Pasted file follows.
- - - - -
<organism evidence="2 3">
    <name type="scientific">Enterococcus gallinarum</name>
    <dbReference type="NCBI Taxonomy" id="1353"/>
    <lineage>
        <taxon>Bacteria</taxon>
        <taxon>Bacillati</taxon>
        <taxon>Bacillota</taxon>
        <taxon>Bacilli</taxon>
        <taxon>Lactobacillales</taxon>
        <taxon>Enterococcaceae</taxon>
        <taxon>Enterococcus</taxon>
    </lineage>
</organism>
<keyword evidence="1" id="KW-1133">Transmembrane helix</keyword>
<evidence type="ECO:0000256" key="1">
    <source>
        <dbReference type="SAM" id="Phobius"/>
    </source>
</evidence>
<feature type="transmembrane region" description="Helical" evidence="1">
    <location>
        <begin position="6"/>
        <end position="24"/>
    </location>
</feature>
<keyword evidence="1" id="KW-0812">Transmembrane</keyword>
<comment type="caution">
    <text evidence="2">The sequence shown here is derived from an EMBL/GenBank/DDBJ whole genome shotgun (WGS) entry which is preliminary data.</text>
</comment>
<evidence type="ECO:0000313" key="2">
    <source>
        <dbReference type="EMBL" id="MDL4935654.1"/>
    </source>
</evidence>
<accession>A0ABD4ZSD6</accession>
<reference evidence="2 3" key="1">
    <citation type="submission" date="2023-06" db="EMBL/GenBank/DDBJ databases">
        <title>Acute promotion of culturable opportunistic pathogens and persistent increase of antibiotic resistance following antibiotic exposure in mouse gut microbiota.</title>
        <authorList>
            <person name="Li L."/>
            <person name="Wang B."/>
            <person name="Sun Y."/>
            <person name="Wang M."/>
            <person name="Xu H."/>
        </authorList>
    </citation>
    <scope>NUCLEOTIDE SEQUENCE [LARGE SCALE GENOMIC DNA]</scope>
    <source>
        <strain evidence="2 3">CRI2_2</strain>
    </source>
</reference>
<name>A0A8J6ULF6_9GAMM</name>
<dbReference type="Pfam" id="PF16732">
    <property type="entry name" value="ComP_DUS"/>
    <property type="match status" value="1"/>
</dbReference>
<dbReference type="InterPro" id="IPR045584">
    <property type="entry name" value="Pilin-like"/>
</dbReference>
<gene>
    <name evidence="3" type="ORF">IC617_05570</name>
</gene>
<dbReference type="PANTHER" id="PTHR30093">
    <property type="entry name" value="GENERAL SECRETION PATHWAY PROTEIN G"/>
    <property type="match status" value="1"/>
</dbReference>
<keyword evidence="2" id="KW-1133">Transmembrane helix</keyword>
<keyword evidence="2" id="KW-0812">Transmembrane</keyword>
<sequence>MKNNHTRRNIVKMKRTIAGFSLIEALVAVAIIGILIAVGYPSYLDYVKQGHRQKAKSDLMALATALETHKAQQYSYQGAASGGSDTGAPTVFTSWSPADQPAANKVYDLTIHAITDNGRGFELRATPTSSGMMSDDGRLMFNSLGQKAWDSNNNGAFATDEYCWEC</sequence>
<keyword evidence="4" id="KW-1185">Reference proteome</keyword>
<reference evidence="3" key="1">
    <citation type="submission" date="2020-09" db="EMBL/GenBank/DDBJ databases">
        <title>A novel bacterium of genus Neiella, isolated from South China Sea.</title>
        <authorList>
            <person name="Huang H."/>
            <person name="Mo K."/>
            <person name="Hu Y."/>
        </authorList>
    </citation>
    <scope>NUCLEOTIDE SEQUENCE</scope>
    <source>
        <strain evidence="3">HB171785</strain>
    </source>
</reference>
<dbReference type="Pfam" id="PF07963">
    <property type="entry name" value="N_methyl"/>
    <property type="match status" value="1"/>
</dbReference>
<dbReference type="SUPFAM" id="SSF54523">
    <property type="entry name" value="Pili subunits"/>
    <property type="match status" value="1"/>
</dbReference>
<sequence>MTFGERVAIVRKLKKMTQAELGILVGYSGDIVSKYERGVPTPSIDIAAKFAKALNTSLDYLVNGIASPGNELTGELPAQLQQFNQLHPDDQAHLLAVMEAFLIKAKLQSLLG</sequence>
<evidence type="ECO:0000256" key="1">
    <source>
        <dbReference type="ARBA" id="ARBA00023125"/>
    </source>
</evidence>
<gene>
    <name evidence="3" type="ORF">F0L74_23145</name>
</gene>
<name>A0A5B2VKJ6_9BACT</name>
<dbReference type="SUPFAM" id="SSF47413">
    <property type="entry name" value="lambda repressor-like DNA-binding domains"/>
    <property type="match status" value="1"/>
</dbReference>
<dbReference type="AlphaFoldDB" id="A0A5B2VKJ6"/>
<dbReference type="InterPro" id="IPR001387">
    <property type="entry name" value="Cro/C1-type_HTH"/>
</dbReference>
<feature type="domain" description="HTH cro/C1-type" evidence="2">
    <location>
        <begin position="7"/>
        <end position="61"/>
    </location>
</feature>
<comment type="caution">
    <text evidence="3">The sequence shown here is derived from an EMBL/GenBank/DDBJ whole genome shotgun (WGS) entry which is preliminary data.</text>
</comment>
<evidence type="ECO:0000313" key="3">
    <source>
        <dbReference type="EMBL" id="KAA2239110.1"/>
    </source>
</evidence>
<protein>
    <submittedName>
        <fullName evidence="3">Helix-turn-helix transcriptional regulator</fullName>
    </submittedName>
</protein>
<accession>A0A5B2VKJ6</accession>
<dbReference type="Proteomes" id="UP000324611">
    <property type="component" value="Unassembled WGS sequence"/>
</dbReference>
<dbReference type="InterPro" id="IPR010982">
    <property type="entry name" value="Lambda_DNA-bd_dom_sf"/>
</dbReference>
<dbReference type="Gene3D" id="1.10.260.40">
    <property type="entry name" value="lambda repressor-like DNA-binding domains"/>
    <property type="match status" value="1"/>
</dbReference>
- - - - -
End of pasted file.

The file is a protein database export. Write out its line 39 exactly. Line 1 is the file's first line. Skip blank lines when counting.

        <authorList>